A near death experience involving a chicken and a hawk.

What started off as a novel hobby, has quickly turned into a mix of unexpected, strange, and yes, a rather large amount of affection towards our four chickens. We’ve documented our backyard chicken adventures for a while now and at this stage of the game we have fallen into a nice quiet routine.

Our poultry chickens get their allotted yard time and successfully deliver four eggs each morning. About every other week we will only get 3 eggs but I’m not complaining. Life is good and our daily regime is working quite nicely. Could backyard poultry farming get any more enjoyable?

The Poultry Coop Adventures

Expecting the unexpected and never a dull moment in our backyard.

Our office is located at the front of the house, so we have a line of sight view for everything that goes on in the front yard. It isn’t uncommon to see the chickens come wandering into the front yard scratching and pecking their way across the yard. Personally, I really don’t care for them to be here. We live in a cul-de-sac but the occasional delivery truck driver or garbage truck will come through at speeds that would make even an amateur race care driver envious.

There is also the matter of our landscaping. For all of the mulch that we have invested around our house, the mulch is a goldmine for the chickens. They can totally have the mulch spread out and laying in the yard in little to no time at all. The combination of these two aspects makes keeping them in the back yard more preferable. If only they could make invisible fences for chickens. Unfortunate, an incident may have changed the way the chickens view the front yard permanently.

Adventurous Chickens

Danger for our chickens from above!

While sitting in the office last week I heard one of the chickens in distress. My first thought was that they were scuffling again. Yes, sibling rivalry does happen in the poultry world. But this was something completely different and uncharacteristic of their past behavior.

I turned to look out the window in time to see a hawk in flight lazily making it’s way to a neighboring tree line. I was immediately drawn to it’s talons and felt a sense of relief that they were empty. The screeching from hawks led me to believe that there was more than one of them.

Danger for poultry from a Chicken Hawk

All of this transpired in a few seconds when all of the sudden there was a knocking at the door.

Just when I was starting to wonder ‘What else could possibly happen at this moment?‘ I opened the front door and three of our chickens came running into the house. I immediately moved past them and out into the yard to try and find the fourth.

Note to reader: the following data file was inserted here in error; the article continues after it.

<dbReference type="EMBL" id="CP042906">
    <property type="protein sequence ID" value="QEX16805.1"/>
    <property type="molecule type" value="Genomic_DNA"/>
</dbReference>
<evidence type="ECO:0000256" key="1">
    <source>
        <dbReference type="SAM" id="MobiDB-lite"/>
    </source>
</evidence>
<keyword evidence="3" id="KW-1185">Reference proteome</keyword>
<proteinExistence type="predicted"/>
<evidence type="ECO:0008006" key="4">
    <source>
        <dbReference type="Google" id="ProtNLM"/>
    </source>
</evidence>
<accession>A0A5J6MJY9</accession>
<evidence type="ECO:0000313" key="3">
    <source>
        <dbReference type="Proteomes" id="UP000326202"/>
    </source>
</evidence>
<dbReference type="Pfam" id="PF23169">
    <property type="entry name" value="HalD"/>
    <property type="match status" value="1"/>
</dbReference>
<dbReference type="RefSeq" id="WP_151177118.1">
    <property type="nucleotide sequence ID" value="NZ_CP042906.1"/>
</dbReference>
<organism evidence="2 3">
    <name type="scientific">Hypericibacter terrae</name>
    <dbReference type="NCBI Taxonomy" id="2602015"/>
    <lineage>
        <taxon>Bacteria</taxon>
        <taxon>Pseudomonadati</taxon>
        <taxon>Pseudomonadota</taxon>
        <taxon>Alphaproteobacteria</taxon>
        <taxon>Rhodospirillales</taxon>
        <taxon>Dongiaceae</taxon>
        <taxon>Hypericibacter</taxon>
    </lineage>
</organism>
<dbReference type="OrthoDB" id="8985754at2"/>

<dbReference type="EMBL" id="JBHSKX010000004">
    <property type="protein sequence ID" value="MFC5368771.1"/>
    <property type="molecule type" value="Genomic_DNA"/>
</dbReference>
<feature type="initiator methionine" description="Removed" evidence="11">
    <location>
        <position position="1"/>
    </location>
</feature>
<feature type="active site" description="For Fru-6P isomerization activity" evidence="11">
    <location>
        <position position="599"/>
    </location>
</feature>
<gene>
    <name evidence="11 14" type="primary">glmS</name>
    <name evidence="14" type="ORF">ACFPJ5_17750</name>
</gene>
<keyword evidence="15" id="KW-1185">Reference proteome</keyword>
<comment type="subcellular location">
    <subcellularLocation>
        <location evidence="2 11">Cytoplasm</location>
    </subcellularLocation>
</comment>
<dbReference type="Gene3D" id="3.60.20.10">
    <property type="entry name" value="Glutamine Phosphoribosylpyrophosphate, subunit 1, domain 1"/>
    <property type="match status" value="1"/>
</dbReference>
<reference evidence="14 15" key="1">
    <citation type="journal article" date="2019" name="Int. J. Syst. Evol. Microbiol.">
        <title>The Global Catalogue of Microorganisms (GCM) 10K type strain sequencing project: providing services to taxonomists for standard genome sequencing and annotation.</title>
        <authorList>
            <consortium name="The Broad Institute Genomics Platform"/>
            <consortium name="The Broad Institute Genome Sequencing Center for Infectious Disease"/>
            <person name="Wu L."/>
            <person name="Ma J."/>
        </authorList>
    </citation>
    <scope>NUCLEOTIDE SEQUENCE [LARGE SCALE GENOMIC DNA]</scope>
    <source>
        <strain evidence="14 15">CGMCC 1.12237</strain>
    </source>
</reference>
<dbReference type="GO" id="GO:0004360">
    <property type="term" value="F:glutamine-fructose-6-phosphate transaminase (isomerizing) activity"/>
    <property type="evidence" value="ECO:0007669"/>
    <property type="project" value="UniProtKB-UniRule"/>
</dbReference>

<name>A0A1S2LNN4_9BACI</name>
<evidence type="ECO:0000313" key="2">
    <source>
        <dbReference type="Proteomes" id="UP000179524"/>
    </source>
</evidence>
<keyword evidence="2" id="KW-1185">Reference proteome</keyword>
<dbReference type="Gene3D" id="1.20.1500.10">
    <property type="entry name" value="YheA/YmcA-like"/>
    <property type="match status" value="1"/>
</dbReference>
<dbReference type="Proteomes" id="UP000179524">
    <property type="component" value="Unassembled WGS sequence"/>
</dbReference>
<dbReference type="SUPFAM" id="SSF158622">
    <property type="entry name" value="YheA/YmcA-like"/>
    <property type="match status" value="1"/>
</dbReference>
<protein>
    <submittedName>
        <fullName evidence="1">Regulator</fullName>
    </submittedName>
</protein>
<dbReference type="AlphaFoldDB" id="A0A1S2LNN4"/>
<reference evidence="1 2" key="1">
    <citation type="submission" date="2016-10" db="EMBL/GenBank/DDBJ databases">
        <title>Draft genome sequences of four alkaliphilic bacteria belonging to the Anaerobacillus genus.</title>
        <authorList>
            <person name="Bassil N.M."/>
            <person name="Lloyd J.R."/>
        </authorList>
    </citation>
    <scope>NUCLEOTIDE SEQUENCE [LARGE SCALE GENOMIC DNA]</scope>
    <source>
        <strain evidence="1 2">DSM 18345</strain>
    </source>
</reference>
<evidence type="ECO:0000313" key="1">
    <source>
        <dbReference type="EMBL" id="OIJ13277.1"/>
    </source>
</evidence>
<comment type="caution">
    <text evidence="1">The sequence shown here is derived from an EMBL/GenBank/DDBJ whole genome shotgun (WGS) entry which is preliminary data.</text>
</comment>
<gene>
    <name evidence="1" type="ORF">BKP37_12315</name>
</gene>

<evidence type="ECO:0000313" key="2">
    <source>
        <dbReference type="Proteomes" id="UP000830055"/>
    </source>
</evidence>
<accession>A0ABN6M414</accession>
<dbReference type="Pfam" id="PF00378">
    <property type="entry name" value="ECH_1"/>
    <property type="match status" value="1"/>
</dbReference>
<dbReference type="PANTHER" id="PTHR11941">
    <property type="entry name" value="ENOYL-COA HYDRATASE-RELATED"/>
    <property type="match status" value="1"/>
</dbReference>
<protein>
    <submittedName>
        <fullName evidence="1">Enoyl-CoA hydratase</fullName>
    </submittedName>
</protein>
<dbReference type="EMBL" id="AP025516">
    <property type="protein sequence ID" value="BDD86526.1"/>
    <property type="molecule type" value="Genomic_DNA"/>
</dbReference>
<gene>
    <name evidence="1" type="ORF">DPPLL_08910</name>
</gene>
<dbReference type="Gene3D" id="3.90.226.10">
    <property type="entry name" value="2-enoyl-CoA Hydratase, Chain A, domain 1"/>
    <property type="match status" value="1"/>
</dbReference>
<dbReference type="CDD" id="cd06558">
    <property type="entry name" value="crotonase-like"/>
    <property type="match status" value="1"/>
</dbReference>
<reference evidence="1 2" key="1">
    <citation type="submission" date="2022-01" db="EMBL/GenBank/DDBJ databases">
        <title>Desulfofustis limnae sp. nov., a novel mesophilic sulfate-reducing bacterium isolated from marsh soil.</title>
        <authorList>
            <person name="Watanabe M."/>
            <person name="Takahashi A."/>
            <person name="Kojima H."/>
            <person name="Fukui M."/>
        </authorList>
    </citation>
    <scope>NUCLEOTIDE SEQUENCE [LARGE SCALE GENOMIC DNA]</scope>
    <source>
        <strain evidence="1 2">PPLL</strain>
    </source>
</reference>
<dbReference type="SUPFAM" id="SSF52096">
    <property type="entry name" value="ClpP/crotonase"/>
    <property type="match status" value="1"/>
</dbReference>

There was no chicken in sight but at the end of the line of our drainage pipe sat a pile of chicken feathers. I kept turning in circles expecting to see it out in the yard but there wasn’t anything to be seen. It finally dawned on me that the front door was still wide open and there were three chickens running around inside the house.

Adventures In Backyard Poultry Farming

The backyard poultry farming adventures continue indoors.

Now I’m running through the house looking for three chickens. They had run to the back of the house and were hiding out in the guest bathroom in the dark. In an attempt to coax them back outside via the backdoor they unexpectedly made their way into our bedroom. Our bedroom window overlooks the deck and rather then trying to get them out by going back through the house I simply put them out on the deck through our window.

Adventures In Backyard Poultry Farming

By the time I shut the window and got back through the house out onto the deck they once again had vanished. I went out into the back yard now and found them cowering under our storage shed. What ever it was that they had witnessed definitely had them stressed out. Once I got them back inside their coop, they passed the food and went upstairs to the laying area and huddled together.

The search for the missing chicken continues.

The fear that the three chickens were displaying led me to believe that there might be a chance that the fourth chicken was tucked away somewhere else. So I searched under the neighbor’s shed, the culvert opening, and out into our wooded area. We live on an acre of land so combing the woods was probably the most time consuming.

I made it all the way to the back of our property and had pretty much resolved myself to the fact that she was gone. Frustrated and defeated I came back to the coop only to find the fourth chicken staring at the other three inside the coop.

She didn’t seem that scared and her nonchalant attitude toward being placed back in the coop with the rest seemed anything buy terrified. I’m not sure where she had hid out but I waited until Silke came home to inspect them.

It didn’t take much to learn which chicken had lost a bunch of feathers.

It was quite a harrowing experience for all parties involved and it really made me think about how vulnerable the chickens are. We’ve always made sure to re-enforce their coop so that night time predators wouldn’t be able to get in at them.

Now the daytime predators were at bay and it was time to once again restructure their time outside free ranging. Images of myself in a rocking chair and wearing an old coon skin hat holding a rifle really don’t seem to fit the bill but I think that I’ll be keeping a closer eye on them from now on. If your chickens are happy and healthy than you should be getting a decent amount of eggs from them in return.

Do you have any comments or recommendations for backyard poultry farming? Please leave us a comment below.

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